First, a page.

Yesterday, a friend of mine died. We were somewhat estranged, yes. But we were friends. We shared a history. We grew up together. She claimed that we bathed together as children. I don’t see how that could have been possible.
Her mother was a severe Scot, who never really acclimatized to the heat and dust of Africa. She married an Afrikaner and came to despise him and his name. They divorced, leaving her with an only child – my friend. I remember her as a severe, tight-lipped woman with long grey hair, tied in an unforgiving bun. A matron at a general hospital. She would appear tired and irritable at the door of her flat at the end of the day. She would light up a cigarette and settle down in an armchair with a cup of tea – the reward she would give herself for the hard life her now dead husband had left her.
She was entirely unforgiving of her child, who could never do right in her eyes. She was never good enough. She was never clever enough. She would never get anywhere in life. She was too tall. She was too fat. She was too lazy. Yes, it is true, she herself was tired. She worked hard, in difficult conditions and under difficult circumstances. She was a single parent. But she took her despair out on her child, relentlessly.
This woman went to church regularly. The church was in one of the leafier suburbs of Johannesburg – where judges and advocates would go to worship on a Sunday morning. Thinking back on it now, I can see that she was the wrong class for that set. And her religion far too judgemental and singular – to sparse, too lean for a perfect fit. But she was always there. And so was her daughter.
That is where we met – the two of us slightly out of our class. Singing music in the choir neither of our parents would ever normally have listened to. Learning to be polite, in that refined environment. We became friends. We became teenagers. We made pacts with each other, that we would meet in our twenty-first year in Oxford; that we would travel to China; that we would be wild and free.
Life intervened for her. She got married and had a child. And her mother maintained her unwavering air of disapproval. The marriage ended in divorce. The child was brought up first and unsuccessfully by his father and then much more happily by his mother, who, having abandoned her responsibility initially, went back and made good for the rest of his upbringing.
She had some wild moments in her life – like the Indian boyfriend, when such a thing was unheard of and illegal. Like the buckets of marijuana she would get through on a regular basis. Like the spur of the moment (and disastrous) second marriage to an idiot and a fraudster. Like the squander of a small inheritance on holidays in Scotland, when there were much more pressing needs.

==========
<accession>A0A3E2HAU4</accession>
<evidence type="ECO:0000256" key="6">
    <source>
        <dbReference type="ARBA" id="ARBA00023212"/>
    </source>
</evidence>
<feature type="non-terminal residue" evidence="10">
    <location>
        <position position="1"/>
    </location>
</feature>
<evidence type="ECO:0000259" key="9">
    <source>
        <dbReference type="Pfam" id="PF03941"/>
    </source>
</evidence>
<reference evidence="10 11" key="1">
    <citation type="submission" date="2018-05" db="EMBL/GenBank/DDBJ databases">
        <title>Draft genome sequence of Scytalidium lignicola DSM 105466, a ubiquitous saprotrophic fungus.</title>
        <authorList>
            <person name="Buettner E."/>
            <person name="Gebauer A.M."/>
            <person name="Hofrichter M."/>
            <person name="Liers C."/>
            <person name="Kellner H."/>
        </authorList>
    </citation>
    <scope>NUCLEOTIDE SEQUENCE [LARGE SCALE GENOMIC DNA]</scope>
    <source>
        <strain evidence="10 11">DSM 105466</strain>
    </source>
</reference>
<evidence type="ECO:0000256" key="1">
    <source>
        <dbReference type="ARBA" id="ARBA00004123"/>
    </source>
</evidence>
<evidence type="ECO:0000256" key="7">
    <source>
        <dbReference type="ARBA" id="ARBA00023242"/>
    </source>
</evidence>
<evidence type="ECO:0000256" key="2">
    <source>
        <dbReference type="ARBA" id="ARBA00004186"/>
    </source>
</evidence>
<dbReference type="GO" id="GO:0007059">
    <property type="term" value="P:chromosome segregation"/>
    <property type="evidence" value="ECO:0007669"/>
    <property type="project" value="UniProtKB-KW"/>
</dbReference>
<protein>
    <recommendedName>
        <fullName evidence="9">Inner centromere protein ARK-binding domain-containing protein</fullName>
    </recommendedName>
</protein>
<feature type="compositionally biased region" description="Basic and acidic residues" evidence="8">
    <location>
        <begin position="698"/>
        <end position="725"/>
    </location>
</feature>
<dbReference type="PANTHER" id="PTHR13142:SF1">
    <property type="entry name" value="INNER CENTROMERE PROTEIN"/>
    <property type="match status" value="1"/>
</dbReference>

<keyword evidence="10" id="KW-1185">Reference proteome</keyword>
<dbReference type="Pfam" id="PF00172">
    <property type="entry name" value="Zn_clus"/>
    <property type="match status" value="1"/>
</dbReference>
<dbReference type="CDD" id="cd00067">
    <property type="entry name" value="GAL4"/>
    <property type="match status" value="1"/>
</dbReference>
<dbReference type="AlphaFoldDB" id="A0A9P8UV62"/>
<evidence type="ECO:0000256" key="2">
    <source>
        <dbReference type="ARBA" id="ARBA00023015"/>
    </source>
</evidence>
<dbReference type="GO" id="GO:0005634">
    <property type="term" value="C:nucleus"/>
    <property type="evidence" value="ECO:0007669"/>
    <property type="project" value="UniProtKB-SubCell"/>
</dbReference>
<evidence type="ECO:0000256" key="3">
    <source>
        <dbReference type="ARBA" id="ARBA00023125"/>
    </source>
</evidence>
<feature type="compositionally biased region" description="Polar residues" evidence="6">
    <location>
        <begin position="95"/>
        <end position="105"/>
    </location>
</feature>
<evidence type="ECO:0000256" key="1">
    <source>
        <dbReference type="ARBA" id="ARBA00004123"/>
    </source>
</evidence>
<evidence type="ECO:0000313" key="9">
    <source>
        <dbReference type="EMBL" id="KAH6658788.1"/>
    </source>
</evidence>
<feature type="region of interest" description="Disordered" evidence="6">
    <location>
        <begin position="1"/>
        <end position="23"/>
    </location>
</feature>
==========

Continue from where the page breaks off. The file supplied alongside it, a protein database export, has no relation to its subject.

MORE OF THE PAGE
But there were some things which were never to change. It was as if the burden of disapproval weighed on her cellular structure. She gained weight to an alarming degree and simply would never shed it. She became sedentary and would sit in a smoke-filled living room watching hours of television and moving only to find another packet of cigarettes. The telephone would be near her. There would be a large, un-emptied waste basket for her butts and a lamp to switch on when it got dark. Her cat or her dog would share the couch.
I came to understand her behaviour as depression of the most profound kind. Every now and again she would seek treatment, but it was always half-hearted and never followed through. It was not something she would discuss with any ease.
She loved a drama, but I saw in later years, that even dramas seemed to prove too much effort for her. So she started to withdraw. Her mother’s death gave her the ability to resign from her job for a few years, and this proved, to my mind, to be the worst possible thing that could have happened to her. Because it enabled her to withdraw completely.
I tried making contact on numerous occasions, but she did not want it. Others have told me the same. She wanted to be alone. She wanted to disengage. Her self- loathing had started to feed on itself and needed the half-light of anonymity to grow and to finally overcome.
And that is how she died. Entirely alone. And when I think about it, I have to come to the conclusion that she was severely damaged. And that the damage caused to her, was caused to that person in turn, by someone else – and that story one may never know.
And so it goes, if one lets it. It travels down the generations, finding new blood for itself. New ground to grow its roots. New air to spread its branches. If one lets it.
You were a brave soul, in many ways, my friend. In some ways you managed to challenge that darkness. Your intentions were always good. You protected your son from the marauding that you had to face. Mostly you did, I think. So, it may be different for him.
But you – you were a victim. And now you are dead.
Well, goodbye my friend. I am sorry I could not help you. I don’t think anyone could. Perhaps, now, the poison has run dry.